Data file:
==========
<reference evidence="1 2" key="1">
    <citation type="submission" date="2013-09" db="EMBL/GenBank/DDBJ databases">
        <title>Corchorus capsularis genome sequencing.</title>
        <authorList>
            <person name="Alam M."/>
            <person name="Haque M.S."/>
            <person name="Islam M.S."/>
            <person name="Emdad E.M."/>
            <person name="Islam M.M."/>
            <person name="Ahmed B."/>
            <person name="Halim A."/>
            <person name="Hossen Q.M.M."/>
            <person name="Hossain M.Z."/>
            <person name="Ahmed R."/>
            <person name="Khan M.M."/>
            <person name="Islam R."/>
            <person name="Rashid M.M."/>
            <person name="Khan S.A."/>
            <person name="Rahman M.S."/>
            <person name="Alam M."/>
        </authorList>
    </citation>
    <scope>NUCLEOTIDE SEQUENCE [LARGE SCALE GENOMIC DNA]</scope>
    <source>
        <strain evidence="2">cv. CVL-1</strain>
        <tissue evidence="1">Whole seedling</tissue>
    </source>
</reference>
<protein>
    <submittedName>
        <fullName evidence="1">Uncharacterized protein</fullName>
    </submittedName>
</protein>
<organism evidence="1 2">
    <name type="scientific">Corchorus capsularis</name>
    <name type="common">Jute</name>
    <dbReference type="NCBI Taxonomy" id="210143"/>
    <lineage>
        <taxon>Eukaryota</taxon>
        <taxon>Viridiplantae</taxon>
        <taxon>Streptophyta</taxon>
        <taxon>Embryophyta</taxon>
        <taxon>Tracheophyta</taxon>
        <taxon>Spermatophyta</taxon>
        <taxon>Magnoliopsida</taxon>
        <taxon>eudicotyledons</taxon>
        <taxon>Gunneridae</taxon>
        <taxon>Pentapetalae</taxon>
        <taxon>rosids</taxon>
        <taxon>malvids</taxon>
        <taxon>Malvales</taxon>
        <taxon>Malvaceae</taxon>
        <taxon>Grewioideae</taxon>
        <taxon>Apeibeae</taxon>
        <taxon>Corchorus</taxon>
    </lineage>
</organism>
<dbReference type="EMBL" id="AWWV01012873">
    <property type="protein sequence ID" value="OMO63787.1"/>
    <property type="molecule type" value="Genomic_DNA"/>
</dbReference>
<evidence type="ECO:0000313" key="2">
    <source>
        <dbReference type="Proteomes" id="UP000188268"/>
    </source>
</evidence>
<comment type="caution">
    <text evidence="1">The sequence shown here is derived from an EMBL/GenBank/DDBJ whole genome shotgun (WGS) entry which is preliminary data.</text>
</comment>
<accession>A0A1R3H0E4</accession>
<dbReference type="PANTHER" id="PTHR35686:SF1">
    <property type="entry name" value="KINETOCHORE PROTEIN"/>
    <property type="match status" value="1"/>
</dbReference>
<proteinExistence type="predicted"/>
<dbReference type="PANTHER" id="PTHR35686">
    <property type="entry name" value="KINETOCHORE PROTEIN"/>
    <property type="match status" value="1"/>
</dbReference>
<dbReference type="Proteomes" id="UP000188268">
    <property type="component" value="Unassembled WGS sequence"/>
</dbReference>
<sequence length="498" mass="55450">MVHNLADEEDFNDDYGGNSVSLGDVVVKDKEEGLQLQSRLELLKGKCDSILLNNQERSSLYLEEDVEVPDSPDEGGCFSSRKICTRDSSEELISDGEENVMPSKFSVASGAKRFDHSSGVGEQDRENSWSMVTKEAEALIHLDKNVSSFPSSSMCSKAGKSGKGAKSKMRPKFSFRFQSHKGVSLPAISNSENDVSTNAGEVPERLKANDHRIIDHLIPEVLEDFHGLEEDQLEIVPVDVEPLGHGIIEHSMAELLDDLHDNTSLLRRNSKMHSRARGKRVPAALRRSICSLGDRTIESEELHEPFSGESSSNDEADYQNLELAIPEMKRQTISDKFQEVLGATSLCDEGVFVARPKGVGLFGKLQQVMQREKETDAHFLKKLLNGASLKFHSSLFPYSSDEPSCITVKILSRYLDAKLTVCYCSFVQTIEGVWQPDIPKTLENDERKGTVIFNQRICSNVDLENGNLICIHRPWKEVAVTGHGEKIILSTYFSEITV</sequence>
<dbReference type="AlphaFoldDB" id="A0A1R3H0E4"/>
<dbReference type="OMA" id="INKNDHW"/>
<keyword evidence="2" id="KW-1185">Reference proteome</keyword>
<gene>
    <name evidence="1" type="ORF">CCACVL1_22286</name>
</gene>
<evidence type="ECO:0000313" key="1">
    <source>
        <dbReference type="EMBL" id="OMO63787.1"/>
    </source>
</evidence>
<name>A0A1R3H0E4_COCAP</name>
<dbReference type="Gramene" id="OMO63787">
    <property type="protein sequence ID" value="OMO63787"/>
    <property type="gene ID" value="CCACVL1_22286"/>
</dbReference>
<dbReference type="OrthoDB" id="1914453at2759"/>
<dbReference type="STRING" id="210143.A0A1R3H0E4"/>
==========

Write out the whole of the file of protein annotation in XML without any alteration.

<reference evidence="1 2" key="1">
    <citation type="submission" date="2013-09" db="EMBL/GenBank/DDBJ databases">
        <title>Corchorus capsularis genome sequencing.</title>
        <authorList>
            <person name="Alam M."/>
            <person name="Haque M.S."/>
            <person name="Islam M.S."/>
            <person name="Emdad E.M."/>
            <person name="Islam M.M."/>
            <person name="Ahmed B."/>
            <person name="Halim A."/>
            <person name="Hossen Q.M.M."/>
            <person name="Hossain M.Z."/>
            <person name="Ahmed R."/>
            <person name="Khan M.M."/>
            <person name="Islam R."/>
            <person name="Rashid M.M."/>
            <person name="Khan S.A."/>
            <person name="Rahman M.S."/>
            <person name="Alam M."/>
        </authorList>
    </citation>
    <scope>NUCLEOTIDE SEQUENCE [LARGE SCALE GENOMIC DNA]</scope>
    <source>
        <strain evidence="2">cv. CVL-1</strain>
        <tissue evidence="1">Whole seedling</tissue>
    </source>
</reference>
<protein>
    <submittedName>
        <fullName evidence="1">Uncharacterized protein</fullName>
    </submittedName>
</protein>
<organism evidence="1 2">
    <name type="scientific">Corchorus capsularis</name>
    <name type="common">Jute</name>
    <dbReference type="NCBI Taxonomy" id="210143"/>
    <lineage>
        <taxon>Eukaryota</taxon>
        <taxon>Viridiplantae</taxon>
        <taxon>Streptophyta</taxon>
        <taxon>Embryophyta</taxon>
        <taxon>Tracheophyta</taxon>
        <taxon>Spermatophyta</taxon>
        <taxon>Magnoliopsida</taxon>
        <taxon>eudicotyledons</taxon>
        <taxon>Gunneridae</taxon>
        <taxon>Pentapetalae</taxon>
        <taxon>rosids</taxon>
        <taxon>malvids</taxon>
        <taxon>Malvales</taxon>
        <taxon>Malvaceae</taxon>
        <taxon>Grewioideae</taxon>
        <taxon>Apeibeae</taxon>
        <taxon>Corchorus</taxon>
    </lineage>
</organism>
<dbReference type="EMBL" id="AWWV01012873">
    <property type="protein sequence ID" value="OMO63787.1"/>
    <property type="molecule type" value="Genomic_DNA"/>
</dbReference>
<evidence type="ECO:0000313" key="2">
    <source>
        <dbReference type="Proteomes" id="UP000188268"/>
    </source>
</evidence>
<comment type="caution">
    <text evidence="1">The sequence shown here is derived from an EMBL/GenBank/DDBJ whole genome shotgun (WGS) entry which is preliminary data.</text>
</comment>
<accession>A0A1R3H0E4</accession>
<dbReference type="PANTHER" id="PTHR35686:SF1">
    <property type="entry name" value="KINETOCHORE PROTEIN"/>
    <property type="match status" value="1"/>
</dbReference>
<proteinExistence type="predicted"/>
<dbReference type="PANTHER" id="PTHR35686">
    <property type="entry name" value="KINETOCHORE PROTEIN"/>
    <property type="match status" value="1"/>
</dbReference>
<dbReference type="Proteomes" id="UP000188268">
    <property type="component" value="Unassembled WGS sequence"/>
</dbReference>
<sequence length="498" mass="55450">MVHNLADEEDFNDDYGGNSVSLGDVVVKDKEEGLQLQSRLELLKGKCDSILLNNQERSSLYLEEDVEVPDSPDEGGCFSSRKICTRDSSEELISDGEENVMPSKFSVASGAKRFDHSSGVGEQDRENSWSMVTKEAEALIHLDKNVSSFPSSSMCSKAGKSGKGAKSKMRPKFSFRFQSHKGVSLPAISNSENDVSTNAGEVPERLKANDHRIIDHLIPEVLEDFHGLEEDQLEIVPVDVEPLGHGIIEHSMAELLDDLHDNTSLLRRNSKMHSRARGKRVPAALRRSICSLGDRTIESEELHEPFSGESSSNDEADYQNLELAIPEMKRQTISDKFQEVLGATSLCDEGVFVARPKGVGLFGKLQQVMQREKETDAHFLKKLLNGASLKFHSSLFPYSSDEPSCITVKILSRYLDAKLTVCYCSFVQTIEGVWQPDIPKTLENDERKGTVIFNQRICSNVDLENGNLICIHRPWKEVAVTGHGEKIILSTYFSEITV</sequence>
<dbReference type="AlphaFoldDB" id="A0A1R3H0E4"/>
<dbReference type="OMA" id="INKNDHW"/>
<keyword evidence="2" id="KW-1185">Reference proteome</keyword>
<gene>
    <name evidence="1" type="ORF">CCACVL1_22286</name>
</gene>
<evidence type="ECO:0000313" key="1">
    <source>
        <dbReference type="EMBL" id="OMO63787.1"/>
    </source>
</evidence>
<name>A0A1R3H0E4_COCAP</name>
<dbReference type="Gramene" id="OMO63787">
    <property type="protein sequence ID" value="OMO63787"/>
    <property type="gene ID" value="CCACVL1_22286"/>
</dbReference>
<dbReference type="OrthoDB" id="1914453at2759"/>
<dbReference type="STRING" id="210143.A0A1R3H0E4"/>